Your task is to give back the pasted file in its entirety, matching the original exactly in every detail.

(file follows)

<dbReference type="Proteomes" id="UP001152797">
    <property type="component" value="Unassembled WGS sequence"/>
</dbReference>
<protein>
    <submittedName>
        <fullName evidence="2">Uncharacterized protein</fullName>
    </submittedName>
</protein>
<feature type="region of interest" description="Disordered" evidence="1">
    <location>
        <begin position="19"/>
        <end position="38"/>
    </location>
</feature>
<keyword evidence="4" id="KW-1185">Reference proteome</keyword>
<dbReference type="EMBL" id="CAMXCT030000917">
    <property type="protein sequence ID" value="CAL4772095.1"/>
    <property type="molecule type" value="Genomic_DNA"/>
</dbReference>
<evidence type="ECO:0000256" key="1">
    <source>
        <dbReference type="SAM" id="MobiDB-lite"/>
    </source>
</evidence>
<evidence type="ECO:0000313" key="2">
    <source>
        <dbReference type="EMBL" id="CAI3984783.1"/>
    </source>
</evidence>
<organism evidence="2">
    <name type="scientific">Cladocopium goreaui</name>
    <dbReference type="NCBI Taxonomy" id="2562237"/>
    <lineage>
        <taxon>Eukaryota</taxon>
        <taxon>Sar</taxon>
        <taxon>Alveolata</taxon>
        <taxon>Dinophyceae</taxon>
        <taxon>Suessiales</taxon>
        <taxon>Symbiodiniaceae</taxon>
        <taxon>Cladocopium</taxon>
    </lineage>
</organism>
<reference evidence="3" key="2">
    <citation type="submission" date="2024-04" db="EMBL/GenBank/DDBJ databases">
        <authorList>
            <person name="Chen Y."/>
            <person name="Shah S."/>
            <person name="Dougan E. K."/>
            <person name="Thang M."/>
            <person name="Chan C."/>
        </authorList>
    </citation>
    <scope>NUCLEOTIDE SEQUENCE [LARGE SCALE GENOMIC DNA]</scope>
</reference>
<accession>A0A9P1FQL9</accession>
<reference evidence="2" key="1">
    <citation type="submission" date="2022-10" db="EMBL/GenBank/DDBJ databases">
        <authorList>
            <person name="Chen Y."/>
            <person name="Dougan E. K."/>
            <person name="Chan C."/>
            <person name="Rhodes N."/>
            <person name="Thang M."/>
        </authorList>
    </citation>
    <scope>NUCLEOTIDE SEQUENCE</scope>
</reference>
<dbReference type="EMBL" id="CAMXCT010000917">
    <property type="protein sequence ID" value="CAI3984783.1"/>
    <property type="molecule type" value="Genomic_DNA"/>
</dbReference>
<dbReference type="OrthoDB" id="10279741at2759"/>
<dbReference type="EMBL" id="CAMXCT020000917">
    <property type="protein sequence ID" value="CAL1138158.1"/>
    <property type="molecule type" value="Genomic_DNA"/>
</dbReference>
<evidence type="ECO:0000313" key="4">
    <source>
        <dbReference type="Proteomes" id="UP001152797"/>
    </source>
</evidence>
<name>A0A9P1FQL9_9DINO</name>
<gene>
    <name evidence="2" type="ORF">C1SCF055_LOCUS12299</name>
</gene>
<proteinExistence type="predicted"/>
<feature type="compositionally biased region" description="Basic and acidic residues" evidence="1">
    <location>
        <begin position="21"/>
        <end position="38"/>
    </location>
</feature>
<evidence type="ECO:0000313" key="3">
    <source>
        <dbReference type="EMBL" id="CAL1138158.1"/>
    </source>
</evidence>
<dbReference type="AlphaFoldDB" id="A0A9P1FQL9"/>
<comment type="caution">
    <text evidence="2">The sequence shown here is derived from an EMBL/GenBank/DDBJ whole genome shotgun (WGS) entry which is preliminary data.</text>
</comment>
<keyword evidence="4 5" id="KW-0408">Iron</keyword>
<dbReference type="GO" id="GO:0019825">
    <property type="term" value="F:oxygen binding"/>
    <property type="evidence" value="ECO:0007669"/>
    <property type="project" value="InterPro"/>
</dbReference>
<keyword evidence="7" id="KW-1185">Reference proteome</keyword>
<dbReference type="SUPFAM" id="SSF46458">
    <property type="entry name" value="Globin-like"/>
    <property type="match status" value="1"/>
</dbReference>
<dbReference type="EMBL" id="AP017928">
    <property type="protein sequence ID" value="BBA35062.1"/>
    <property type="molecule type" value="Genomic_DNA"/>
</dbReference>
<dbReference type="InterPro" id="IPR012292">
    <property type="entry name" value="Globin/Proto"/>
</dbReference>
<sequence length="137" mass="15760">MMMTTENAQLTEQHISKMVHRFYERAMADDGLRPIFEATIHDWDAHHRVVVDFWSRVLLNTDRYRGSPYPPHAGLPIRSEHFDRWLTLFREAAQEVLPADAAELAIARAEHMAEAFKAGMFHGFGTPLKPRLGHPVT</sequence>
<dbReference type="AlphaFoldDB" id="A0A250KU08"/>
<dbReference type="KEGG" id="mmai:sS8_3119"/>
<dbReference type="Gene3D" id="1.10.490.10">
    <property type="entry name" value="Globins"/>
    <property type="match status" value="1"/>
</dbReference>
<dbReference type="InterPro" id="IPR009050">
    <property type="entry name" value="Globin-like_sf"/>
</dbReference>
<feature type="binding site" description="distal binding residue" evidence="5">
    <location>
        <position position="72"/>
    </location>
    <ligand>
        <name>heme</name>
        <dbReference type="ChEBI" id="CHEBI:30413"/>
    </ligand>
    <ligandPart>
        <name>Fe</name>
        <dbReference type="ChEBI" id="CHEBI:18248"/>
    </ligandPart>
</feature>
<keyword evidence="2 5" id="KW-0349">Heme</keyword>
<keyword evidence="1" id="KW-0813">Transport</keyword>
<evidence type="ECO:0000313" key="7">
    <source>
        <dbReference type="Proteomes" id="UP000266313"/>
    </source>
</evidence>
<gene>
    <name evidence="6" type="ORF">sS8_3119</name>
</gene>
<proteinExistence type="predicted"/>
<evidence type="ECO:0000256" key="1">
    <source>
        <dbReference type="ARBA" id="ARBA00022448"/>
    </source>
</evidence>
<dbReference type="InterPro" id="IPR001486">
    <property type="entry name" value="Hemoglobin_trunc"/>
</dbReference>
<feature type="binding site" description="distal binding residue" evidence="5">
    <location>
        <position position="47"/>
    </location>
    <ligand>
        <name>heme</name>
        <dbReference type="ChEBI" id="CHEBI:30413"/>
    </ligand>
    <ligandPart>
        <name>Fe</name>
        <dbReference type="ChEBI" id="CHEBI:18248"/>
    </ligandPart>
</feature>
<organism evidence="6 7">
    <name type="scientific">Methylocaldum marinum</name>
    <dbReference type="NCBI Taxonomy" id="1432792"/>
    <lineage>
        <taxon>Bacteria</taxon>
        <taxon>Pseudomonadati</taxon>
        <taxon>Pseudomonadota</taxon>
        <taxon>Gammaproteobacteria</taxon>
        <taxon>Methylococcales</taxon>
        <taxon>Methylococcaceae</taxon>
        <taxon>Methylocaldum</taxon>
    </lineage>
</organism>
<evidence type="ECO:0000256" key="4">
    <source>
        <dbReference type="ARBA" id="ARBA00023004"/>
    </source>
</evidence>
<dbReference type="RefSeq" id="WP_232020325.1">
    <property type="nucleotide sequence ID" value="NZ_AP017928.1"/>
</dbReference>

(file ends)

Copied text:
<dbReference type="Proteomes" id="UP001152797">
    <property type="component" value="Unassembled WGS sequence"/>
</dbReference>
<protein>
    <submittedName>
        <fullName evidence="2">Uncharacterized protein</fullName>
    </submittedName>
</protein>
<feature type="region of interest" description="Disordered" evidence="1">
    <location>
        <begin position="19"/>
        <end position="38"/>
    </location>
</feature>
<keyword evidence="4" id="KW-1185">Reference proteome</keyword>
<dbReference type="EMBL" id="CAMXCT030000917">
    <property type="protein sequence ID" value="CAL4772095.1"/>
    <property type="molecule type" value="Genomic_DNA"/>
</dbReference>
<evidence type="ECO:0000256" key="1">
    <source>
        <dbReference type="SAM" id="MobiDB-lite"/>
    </source>
</evidence>
<evidence type="ECO:0000313" key="2">
    <source>
        <dbReference type="EMBL" id="CAI3984783.1"/>
    </source>
</evidence>
<organism evidence="2">
    <name type="scientific">Cladocopium goreaui</name>
    <dbReference type="NCBI Taxonomy" id="2562237"/>
    <lineage>
        <taxon>Eukaryota</taxon>
        <taxon>Sar</taxon>
        <taxon>Alveolata</taxon>
        <taxon>Dinophyceae</taxon>
        <taxon>Suessiales</taxon>
        <taxon>Symbiodiniaceae</taxon>
        <taxon>Cladocopium</taxon>
    </lineage>
</organism>
<reference evidence="3" key="2">
    <citation type="submission" date="2024-04" db="EMBL/GenBank/DDBJ databases">
        <authorList>
            <person name="Chen Y."/>
            <person name="Shah S."/>
            <person name="Dougan E. K."/>
            <person name="Thang M."/>
            <person name="Chan C."/>
        </authorList>
    </citation>
    <scope>NUCLEOTIDE SEQUENCE [LARGE SCALE GENOMIC DNA]</scope>
</reference>
<accession>A0A9P1FQL9</accession>
<reference evidence="2" key="1">
    <citation type="submission" date="2022-10" db="EMBL/GenBank/DDBJ databases">
        <authorList>
            <person name="Chen Y."/>
            <person name="Dougan E. K."/>
            <person name="Chan C."/>
            <person name="Rhodes N."/>
            <person name="Thang M."/>
        </authorList>
    </citation>
    <scope>NUCLEOTIDE SEQUENCE</scope>
</reference>
<dbReference type="EMBL" id="CAMXCT010000917">
    <property type="protein sequence ID" value="CAI3984783.1"/>
    <property type="molecule type" value="Genomic_DNA"/>
</dbReference>
<dbReference type="OrthoDB" id="10279741at2759"/>
<dbReference type="EMBL" id="CAMXCT020000917">
    <property type="protein sequence ID" value="CAL1138158.1"/>
    <property type="molecule type" value="Genomic_DNA"/>
</dbReference>
<evidence type="ECO:0000313" key="4">
    <source>
        <dbReference type="Proteomes" id="UP001152797"/>
    </source>
</evidence>
<name>A0A9P1FQL9_9DINO</name>
<gene>
    <name evidence="2" type="ORF">C1SCF055_LOCUS12299</name>
</gene>
<proteinExistence type="predicted"/>
<feature type="compositionally biased region" description="Basic and acidic residues" evidence="1">
    <location>
        <begin position="21"/>
        <end position="38"/>
    </location>
</feature>
<evidence type="ECO:0000313" key="3">
    <source>
        <dbReference type="EMBL" id="CAL1138158.1"/>
    </source>
</evidence>
<dbReference type="AlphaFoldDB" id="A0A9P1FQL9"/>
<comment type="caution">
    <text evidence="2">The sequence shown here is derived from an EMBL/GenBank/DDBJ whole genome shotgun (WGS) entry which is preliminary data.</text>
</comment>
<keyword evidence="4 5" id="KW-0408">Iron</keyword>
<dbReference type="GO" id="GO:0019825">
    <property type="term" value="F:oxygen binding"/>
    <property type="evidence" value="ECO:0007669"/>
    <property type="project" value="InterPro"/>
</dbReference>
<keyword evidence="7" id="KW-1185">Reference proteome</keyword>
<dbReference type="SUPFAM" id="SSF46458">
    <property type="entry name" value="Globin-like"/>
    <property type="match status" value="1"/>
</dbReference>
<dbReference type="EMBL" id="AP017928">
    <property type="protein sequence ID" value="BBA35062.1"/>
    <property type="molecule type" value="Genomic_DNA"/>
</dbReference>
<dbReference type="InterPro" id="IPR012292">
    <property type="entry name" value="Globin/Proto"/>
</dbReference>
<sequence length="137" mass="15760">MMMTTENAQLTEQHISKMVHRFYERAMADDGLRPIFEATIHDWDAHHRVVVDFWSRVLLNTDRYRGSPYPPHAGLPIRSEHFDRWLTLFREAAQEVLPADAAELAIARAEHMAEAFKAGMFHGFGTPLKPRLGHPVT</sequence>
<dbReference type="AlphaFoldDB" id="A0A250KU08"/>
<dbReference type="KEGG" id="mmai:sS8_3119"/>
<dbReference type="Gene3D" id="1.10.490.10">
    <property type="entry name" value="Globins"/>
    <property type="match status" value="1"/>
</dbReference>
<dbReference type="InterPro" id="IPR009050">
    <property type="entry name" value="Globin-like_sf"/>
</dbReference>
<feature type="binding site" description="distal binding residue" evidence="5">
    <location>
        <position position="72"/>
    </location>
    <ligand>
        <name>heme</name>
        <dbReference type="ChEBI" id="CHEBI:30413"/>
    </ligand>
    <ligandPart>
        <name>Fe</name>
        <dbReference type="ChEBI" id="CHEBI:18248"/>
    </ligandPart>
</feature>
<keyword evidence="2 5" id="KW-0349">Heme</keyword>
<keyword evidence="1" id="KW-0813">Transport</keyword>
<evidence type="ECO:0000313" key="7">
    <source>
        <dbReference type="Proteomes" id="UP000266313"/>
    </source>
</evidence>
<gene>
    <name evidence="6" type="ORF">sS8_3119</name>
</gene>
<proteinExistence type="predicted"/>
<evidence type="ECO:0000256" key="1">
    <source>
        <dbReference type="ARBA" id="ARBA00022448"/>
    </source>
</evidence>
<dbReference type="InterPro" id="IPR001486">
    <property type="entry name" value="Hemoglobin_trunc"/>
</dbReference>
<feature type="binding site" description="distal binding residue" evidence="5">
    <location>
        <position position="47"/>
    </location>
    <ligand>
        <name>heme</name>
        <dbReference type="ChEBI" id="CHEBI:30413"/>
    </ligand>
    <ligandPart>
        <name>Fe</name>
        <dbReference type="ChEBI" id="CHEBI:18248"/>
    </ligandPart>
</feature>
<organism evidence="6 7">
    <name type="scientific">Methylocaldum marinum</name>
    <dbReference type="NCBI Taxonomy" id="1432792"/>
    <lineage>
        <taxon>Bacteria</taxon>
        <taxon>Pseudomonadati</taxon>
        <taxon>Pseudomonadota</taxon>
        <taxon>Gammaproteobacteria</taxon>
        <taxon>Methylococcales</taxon>
        <taxon>Methylococcaceae</taxon>
        <taxon>Methylocaldum</taxon>
    </lineage>
</organism>
<evidence type="ECO:0000256" key="4">
    <source>
        <dbReference type="ARBA" id="ARBA00023004"/>
    </source>
</evidence>
<dbReference type="RefSeq" id="WP_232020325.1">
    <property type="nucleotide sequence ID" value="NZ_AP017928.1"/>
</dbReference>